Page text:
Interview Advice for Students

Whether you’re preparing for a university interview or a job interview, there are a few things you should always keep in mind. This can be the most nerve-wrecking aspect of either application process, but follow our advice and you’ll approach the interview in a calm manner, and ensure you make the right impression.

Background preparation

Firstly, do some research. You need to know the history of the company or university, how it functions, its aims and ethos. Think about the relevant skills and experience that you have for, and for university interviews the related subjects you are studying and other interests that are relevant. Ensure you arrive punctually by checking the location and time of your interview, and consider the time it will take to get there. Always try to get a good night’s sleep the night before, don’t risk being tired for the big day!

Questions you may be asked:
  • What are your strengths and weaknesses?
  • What are you looking to get out of the course/job?
  • Explain how you went about acquiring new skills
  • Why have you applied to this organisation/institution, over our competitors?
  • Give an example of when you used leadership, initiative or good judgement in a situation

The interview

It sounds obvious, but be sure to dress smartly on the day. It’s imperative that you’re on time, so get there early, and take a phone number for the interviewer so you can let them know if you’ll be late. In the interview formal body language is essential; don’t slouch, yawn or fold your arms, and always sit up straight, make eye contact and stay alert to the situation. Try to stay calm, but remember that everybody gets nervous and that it’s completely natural. Don’t worry if you don’t understand a question or statement; you can always ask for something to be repeated or rephrased.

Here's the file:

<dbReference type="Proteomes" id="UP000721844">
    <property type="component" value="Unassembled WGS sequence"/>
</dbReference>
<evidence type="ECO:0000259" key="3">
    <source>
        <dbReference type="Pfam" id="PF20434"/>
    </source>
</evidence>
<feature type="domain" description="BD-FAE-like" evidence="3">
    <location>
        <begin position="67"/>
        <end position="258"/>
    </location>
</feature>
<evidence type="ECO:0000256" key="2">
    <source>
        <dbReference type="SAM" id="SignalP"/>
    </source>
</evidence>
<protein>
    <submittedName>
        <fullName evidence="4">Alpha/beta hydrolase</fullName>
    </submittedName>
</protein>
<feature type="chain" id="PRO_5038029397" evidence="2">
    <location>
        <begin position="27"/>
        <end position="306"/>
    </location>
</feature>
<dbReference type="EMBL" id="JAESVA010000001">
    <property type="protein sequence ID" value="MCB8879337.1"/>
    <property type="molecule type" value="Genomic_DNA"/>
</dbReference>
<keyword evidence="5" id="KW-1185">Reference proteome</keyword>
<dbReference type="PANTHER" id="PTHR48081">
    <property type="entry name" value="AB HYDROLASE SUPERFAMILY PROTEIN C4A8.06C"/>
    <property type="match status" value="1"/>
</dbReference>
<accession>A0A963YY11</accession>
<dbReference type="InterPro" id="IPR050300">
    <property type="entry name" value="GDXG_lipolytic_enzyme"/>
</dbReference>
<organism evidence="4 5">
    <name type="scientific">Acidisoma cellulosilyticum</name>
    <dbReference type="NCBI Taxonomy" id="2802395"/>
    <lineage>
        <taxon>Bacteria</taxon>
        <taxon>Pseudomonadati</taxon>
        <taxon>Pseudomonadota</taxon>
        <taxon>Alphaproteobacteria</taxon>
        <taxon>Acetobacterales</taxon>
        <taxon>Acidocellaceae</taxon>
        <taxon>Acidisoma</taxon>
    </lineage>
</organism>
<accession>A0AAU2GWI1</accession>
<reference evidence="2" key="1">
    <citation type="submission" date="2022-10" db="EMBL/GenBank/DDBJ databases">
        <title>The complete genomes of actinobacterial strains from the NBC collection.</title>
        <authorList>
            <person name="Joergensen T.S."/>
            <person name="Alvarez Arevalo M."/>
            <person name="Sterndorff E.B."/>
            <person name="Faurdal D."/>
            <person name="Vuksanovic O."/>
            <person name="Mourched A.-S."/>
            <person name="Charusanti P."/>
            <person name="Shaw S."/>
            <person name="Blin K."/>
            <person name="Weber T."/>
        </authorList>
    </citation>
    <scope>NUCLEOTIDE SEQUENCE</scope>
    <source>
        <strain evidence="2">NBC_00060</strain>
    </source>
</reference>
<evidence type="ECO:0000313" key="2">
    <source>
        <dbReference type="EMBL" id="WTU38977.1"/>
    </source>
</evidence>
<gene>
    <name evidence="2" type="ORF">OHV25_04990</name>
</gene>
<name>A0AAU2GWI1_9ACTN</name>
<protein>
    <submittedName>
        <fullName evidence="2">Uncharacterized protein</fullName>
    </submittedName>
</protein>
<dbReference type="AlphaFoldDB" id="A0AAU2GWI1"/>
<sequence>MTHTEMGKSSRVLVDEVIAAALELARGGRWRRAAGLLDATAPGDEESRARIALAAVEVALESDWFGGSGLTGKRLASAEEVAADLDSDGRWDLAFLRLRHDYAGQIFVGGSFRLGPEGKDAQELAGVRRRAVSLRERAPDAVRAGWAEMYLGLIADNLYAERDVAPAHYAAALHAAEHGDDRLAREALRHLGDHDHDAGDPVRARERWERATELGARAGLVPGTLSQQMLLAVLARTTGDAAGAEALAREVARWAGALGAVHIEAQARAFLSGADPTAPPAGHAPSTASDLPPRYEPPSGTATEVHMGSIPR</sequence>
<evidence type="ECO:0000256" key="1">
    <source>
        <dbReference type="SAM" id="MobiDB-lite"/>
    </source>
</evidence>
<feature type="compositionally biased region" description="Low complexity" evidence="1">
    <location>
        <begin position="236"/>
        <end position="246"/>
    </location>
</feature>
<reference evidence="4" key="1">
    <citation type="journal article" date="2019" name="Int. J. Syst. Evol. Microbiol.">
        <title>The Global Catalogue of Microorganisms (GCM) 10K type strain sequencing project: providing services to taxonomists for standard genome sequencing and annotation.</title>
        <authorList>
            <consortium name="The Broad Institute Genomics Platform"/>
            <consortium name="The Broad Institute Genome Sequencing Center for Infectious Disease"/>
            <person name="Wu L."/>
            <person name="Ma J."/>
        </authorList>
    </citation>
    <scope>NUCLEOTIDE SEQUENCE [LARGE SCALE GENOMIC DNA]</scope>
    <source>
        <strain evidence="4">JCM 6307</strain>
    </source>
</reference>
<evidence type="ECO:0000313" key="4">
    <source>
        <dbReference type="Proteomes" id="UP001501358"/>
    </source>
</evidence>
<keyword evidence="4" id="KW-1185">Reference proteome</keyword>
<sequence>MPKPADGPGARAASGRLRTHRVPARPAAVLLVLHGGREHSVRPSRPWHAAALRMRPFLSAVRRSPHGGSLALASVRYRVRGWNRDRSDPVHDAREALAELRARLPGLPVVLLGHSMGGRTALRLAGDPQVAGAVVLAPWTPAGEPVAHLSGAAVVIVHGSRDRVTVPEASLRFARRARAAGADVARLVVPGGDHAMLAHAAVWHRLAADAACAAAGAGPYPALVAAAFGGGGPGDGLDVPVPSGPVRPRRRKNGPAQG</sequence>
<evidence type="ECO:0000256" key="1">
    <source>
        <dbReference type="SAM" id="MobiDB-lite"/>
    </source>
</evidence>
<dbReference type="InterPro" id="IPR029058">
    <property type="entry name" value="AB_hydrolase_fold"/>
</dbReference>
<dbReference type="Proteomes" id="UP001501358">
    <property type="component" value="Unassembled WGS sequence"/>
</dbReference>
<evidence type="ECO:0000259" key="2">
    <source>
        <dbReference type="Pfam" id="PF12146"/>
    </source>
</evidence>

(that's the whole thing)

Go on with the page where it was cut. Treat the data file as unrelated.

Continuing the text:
Five must-dos:
  1. Research the company/university
  2. Know the job/course description
  3. Make eye contact with the interviewer and maintain formal body language
  4. Use examples to display your skills
  5. Most important of all, be yourself

After the interview

Always have questions in mind to ask at the end, take this chance to gain an insight into the company or the university in question. To help you with this part we’ve listed a few suggestions for job interviews below:
  • What could I expect on an average working day?
  • What kind of training or development would I be exposed to, if any?
  • What do you like most about the company?
  • Can you give some examples of how the company upholds its ethos?

Some suggestions for university interviews are:
  • How would I be assessed? Through written examinations, presentations etc?
  • How would I be taught? Through seminars, lectures, group work etc?
  • Are there any plans for new facilities for the … department?
  • What are some of the current research projects in the … department?

Avoid asking questions about pay and holiday, especially in a first-round interview. Save these for the latter stages of the interview process. For universities, again avoid questions about graduate salaries, and anything that can be found just by glancing at the website/prospectus. Of course at the end of every interview remember your manners - a handshake and a thank you to the interviewers for their time. Good luck from everyone at Scape Living!

Where next?